Friday, 29 January 2010

Company of Heroes: Tales of Valour & Eastern Front

I previously reviewed Company of Heroes and its initial expansion, Opposing Fronts, here. In that review I noted that since its initial release in 2006, Company of Heroes has become the definitive WWII real-time strategy game and a compelling multiplayer experience, in the latter case becoming the finest RTS since StarCraft. This review focuses on the two subsequent expansions for the game, the official Tales of Valour (or Valor for those of an American persuasion) and the unofficial Eastern Front.

Tales of Valour is very odd. The expansion adds a couple of new units to the established four sides (the Wehrmacht, the Panzer Elite, the British and the Americans) but most of these are useless. The only really successful addition is the new American light tank, the Hellcat, which is more versatile and impressive than the previous tank-destroyer and, when properly used, can help overcome the Wehrmacht domination of the early game through the spamming of armoured cars. The (very few) new maps are okay, but the game focuses a lot on the new multiplayer modes which are, to put it mildly, utter drivel. The new single-player content borders on the laughably pathetic, with three insanely short campaigns focusing on new control methods and experimental ideas that are less effective than controlling the game the traditional way. Combined, the three single-player mini-campaigns will take you less than two hours to complete, and that's being very generous. Tales of Valour, thus is really not worth bothering with unless you can pick it up for a couple of quid.

Eastern Front, on the other hand is much more impressive. First off, it's free. You can download it from here with no charge whatsoever. It isn't made by Relic but a team of fans of the game who have put many months of work into designing new units, doctrines and making sure everything is balanced with the existing sides. There is no single-player content (so far; a single-player campaign is in the works), but instead the mod adds the USSR's Red Army to the game, along with a jaw-dropping TWENTY new maps to the multiplayer mode. The maps are very well-designed, tightly balanced and entertaining to play, and frankly the mod is worth getting just to get access to the new maps with the existing sides.

Of course, the addition of the Red Army is the mod's main selling point. Relic previously claimed that they couldn't add any more sides to the game due to programming limitations, so the fact that the mod-makers have had no problem expanding to six sides (a future patch for the mod will also add the Osteer, the German's Eastern Front-focused army) is impressive to start off with. The Red Army faction is a different sort of beast to the existing sides, focusing on cheap, easily-replaceable infantry units, an impressive mixture of tanks and light artillery and some extremely formidable heavy units which appear later on to make mincemeat of the German Panthers and Tigers. WWII games usually struggle to encompass the full development of the Red Army throughout the Second World War, which started off armed with rifles and wooden planes and ended as a lethal fighting machine which drove the Germans all the way back to Berlin. The existing sides put an emphasis on preserving your units and reinforcing in the field, but the Red Army faction is almost designed for its lower-end units to be disposable, with you feeding troops into the mincer to hold back the Germans long enough for the T-34s, Sturmokovics and Katyushas to enter the field in force.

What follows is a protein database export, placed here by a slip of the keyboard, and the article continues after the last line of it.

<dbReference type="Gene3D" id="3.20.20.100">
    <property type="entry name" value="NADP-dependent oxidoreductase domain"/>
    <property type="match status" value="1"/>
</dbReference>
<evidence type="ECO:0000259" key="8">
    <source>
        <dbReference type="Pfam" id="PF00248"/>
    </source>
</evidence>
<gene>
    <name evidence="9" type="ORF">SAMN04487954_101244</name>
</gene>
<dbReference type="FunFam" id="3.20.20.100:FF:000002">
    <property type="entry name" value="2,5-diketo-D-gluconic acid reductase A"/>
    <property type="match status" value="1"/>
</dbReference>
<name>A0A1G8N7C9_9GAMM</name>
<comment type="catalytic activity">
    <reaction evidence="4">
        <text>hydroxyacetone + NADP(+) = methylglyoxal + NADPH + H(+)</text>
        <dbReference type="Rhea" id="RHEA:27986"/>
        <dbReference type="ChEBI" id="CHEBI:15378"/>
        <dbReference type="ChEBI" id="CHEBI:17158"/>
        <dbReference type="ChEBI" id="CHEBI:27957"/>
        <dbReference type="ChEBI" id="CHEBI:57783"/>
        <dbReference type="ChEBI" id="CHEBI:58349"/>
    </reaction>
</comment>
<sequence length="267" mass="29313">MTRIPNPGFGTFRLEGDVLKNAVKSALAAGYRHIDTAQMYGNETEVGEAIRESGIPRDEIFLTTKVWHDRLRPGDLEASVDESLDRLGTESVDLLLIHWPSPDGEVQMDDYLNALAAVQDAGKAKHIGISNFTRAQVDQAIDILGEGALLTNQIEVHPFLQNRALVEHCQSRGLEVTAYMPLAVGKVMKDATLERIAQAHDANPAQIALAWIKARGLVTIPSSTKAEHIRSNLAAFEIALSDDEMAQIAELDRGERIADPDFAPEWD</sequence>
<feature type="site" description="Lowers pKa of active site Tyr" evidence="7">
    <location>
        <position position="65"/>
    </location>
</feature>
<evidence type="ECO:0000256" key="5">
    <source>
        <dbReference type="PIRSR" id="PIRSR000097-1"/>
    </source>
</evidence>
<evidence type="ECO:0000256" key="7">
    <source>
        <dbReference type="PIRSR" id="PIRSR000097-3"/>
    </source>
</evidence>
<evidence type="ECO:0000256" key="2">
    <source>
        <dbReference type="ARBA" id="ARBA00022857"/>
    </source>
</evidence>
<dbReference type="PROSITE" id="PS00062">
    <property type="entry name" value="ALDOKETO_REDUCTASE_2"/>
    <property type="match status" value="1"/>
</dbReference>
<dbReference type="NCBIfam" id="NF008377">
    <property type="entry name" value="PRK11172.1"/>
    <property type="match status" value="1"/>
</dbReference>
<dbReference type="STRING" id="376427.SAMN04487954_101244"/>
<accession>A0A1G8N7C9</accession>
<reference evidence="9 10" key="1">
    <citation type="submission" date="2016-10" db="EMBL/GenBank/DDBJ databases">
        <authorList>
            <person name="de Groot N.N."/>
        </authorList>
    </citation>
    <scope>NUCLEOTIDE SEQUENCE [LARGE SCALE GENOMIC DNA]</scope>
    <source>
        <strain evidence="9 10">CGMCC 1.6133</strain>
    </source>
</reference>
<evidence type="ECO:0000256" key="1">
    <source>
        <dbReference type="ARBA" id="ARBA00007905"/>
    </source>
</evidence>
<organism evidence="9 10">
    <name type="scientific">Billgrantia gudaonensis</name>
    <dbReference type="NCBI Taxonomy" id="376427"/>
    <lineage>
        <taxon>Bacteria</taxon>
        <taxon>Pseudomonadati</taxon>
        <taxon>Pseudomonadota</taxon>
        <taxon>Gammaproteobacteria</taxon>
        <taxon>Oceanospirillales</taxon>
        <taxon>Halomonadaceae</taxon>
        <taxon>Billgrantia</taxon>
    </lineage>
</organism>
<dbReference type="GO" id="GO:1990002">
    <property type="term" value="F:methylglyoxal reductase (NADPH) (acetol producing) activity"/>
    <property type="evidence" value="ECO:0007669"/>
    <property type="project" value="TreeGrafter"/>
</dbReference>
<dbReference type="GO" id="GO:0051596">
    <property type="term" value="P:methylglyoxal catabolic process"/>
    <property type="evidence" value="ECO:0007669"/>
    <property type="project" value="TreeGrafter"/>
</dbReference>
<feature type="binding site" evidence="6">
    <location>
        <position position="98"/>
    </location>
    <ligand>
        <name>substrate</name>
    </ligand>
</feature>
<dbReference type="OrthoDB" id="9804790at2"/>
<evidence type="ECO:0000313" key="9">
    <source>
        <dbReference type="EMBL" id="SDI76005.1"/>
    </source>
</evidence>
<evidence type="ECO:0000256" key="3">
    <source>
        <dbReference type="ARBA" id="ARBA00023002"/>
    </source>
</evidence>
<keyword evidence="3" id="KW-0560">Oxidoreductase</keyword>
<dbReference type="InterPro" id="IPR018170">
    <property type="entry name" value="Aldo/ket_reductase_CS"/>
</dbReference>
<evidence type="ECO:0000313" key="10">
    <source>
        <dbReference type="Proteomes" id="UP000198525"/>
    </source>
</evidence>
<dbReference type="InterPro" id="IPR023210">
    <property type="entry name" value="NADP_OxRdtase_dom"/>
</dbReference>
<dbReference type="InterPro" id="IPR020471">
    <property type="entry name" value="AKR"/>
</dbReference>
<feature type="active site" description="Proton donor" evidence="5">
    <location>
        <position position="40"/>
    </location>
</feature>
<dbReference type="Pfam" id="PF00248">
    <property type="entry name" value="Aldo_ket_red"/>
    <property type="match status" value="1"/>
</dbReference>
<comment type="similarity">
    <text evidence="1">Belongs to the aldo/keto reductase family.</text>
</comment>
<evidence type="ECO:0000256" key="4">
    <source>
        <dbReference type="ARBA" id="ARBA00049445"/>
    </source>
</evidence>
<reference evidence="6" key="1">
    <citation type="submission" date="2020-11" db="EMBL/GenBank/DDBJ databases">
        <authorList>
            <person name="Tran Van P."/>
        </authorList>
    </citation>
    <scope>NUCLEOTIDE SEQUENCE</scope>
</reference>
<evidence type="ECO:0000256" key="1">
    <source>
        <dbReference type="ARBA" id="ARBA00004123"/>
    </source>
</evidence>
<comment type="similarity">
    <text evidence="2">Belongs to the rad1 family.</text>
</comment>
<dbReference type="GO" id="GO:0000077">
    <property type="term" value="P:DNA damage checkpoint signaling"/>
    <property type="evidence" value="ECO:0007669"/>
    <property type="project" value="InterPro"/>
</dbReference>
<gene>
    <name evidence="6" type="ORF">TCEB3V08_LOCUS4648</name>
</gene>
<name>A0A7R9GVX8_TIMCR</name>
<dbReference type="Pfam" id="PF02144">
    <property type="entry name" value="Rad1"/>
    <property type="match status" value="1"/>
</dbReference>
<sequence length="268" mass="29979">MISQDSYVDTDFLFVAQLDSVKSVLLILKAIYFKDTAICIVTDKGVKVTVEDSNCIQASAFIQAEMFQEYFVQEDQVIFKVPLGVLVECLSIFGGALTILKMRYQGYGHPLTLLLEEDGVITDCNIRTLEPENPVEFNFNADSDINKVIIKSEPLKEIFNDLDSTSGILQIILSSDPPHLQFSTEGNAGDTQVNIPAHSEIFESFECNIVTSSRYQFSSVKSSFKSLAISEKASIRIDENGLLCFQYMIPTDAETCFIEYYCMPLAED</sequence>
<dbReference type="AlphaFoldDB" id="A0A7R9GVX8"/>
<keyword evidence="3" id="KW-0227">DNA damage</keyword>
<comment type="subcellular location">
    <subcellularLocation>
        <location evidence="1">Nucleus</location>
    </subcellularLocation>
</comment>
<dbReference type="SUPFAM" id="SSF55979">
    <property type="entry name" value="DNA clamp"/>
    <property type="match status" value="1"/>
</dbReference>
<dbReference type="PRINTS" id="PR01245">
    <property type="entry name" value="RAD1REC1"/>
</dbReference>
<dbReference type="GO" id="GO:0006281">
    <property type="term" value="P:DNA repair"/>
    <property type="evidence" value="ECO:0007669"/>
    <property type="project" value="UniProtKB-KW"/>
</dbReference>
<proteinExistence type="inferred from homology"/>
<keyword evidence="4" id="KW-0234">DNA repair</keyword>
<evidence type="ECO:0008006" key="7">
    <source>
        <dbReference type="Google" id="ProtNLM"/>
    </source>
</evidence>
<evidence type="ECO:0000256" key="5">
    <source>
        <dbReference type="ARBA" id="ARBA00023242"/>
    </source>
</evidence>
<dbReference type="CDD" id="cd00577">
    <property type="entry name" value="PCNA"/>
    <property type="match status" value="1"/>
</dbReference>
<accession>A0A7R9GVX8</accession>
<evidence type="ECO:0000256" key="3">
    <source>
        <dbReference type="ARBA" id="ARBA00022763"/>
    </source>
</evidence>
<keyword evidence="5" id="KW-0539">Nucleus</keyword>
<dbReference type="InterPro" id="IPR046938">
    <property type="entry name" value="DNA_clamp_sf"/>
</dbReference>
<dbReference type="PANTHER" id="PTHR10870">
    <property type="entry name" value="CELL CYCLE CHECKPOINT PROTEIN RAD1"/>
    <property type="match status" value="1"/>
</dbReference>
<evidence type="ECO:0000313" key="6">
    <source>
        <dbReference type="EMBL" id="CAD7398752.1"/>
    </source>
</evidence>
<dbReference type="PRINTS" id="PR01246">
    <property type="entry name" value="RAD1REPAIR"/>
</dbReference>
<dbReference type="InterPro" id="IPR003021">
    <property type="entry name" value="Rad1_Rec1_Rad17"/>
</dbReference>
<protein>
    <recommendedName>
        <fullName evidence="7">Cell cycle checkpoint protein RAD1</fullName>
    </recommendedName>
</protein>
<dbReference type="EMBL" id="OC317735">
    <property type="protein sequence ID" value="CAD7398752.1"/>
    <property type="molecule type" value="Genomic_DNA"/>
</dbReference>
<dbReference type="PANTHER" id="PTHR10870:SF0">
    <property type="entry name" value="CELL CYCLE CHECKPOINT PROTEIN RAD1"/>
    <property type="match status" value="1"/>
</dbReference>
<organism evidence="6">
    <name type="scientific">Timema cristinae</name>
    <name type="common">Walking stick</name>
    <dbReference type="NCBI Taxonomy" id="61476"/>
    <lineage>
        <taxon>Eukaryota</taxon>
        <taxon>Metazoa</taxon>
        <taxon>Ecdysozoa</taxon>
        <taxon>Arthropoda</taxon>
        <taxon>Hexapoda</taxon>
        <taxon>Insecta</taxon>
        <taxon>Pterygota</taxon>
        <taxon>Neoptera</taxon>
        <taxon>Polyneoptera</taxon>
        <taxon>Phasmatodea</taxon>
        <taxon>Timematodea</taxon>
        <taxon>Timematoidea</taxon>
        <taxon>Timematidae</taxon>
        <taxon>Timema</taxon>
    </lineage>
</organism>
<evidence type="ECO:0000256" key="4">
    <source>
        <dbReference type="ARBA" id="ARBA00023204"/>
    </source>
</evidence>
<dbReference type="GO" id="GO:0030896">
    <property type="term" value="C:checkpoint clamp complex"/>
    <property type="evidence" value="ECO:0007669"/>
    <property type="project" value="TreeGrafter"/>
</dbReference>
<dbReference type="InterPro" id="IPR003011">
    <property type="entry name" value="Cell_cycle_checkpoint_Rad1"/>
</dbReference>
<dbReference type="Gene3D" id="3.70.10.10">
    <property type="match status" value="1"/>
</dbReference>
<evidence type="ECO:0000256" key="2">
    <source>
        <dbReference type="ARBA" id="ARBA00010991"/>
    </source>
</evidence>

Once you get used to the Red Army's foibles, they make an excellent and viable faction. In fact, they are a notably superior faction to either the Panzer Elite or British and are well-balanced against the Wehrmacht. A possible weakness is that once they acquire large funds they become almost unstoppable, particularly due to the population cap-free Conscript infantry and the easily-summonable T-34 tank-rider units which are not only formidable tanks in their own right but can also capture territory and transport infantry units into battle. Balancing of the Red Army faction against the existing sides continues (one patch has already been issued addressing some of their problems), and after a good couple of years of apathy it's great seeing the player-base for the game brought to life again by the introduction of this new side.

Company of Heroes: Tales of Valour (*) is pretty weak and not worth bothering with, unless you really want that new light tank unit for the USA. Company of Heroes: Eastern Front (****) is markedly superior and makes for an entertaining and highly intriguing addition to the game's multiplayer mode. Plus, IT'S FREE!


Anonymous said...

Why don't you post your video game reviews on

ghost_of_hume said...

The correct German form is "Ostheer" (Ost/East + Heer/[Ground-]Army).
The term has never been widely used - neither during the Second World War nor after it.

A very good review, though. Thank you very much!

Adam Whitehead said...

I think they went for 'Ostheer' because the existing German sides are the 'Wehrmacht' and 'Panzer Elite', so they were running out of names for a third German army.

Anonymous said...

Or just ignore my question. Thats not rude at all.

Adam Whitehead said...

I choose not to repost my video game reviews on because I don't want to. Seriously, nothing more to it than that.

I also have very sporadic internet access at the moment and didn't see your question at the time I logged in to answer the last one.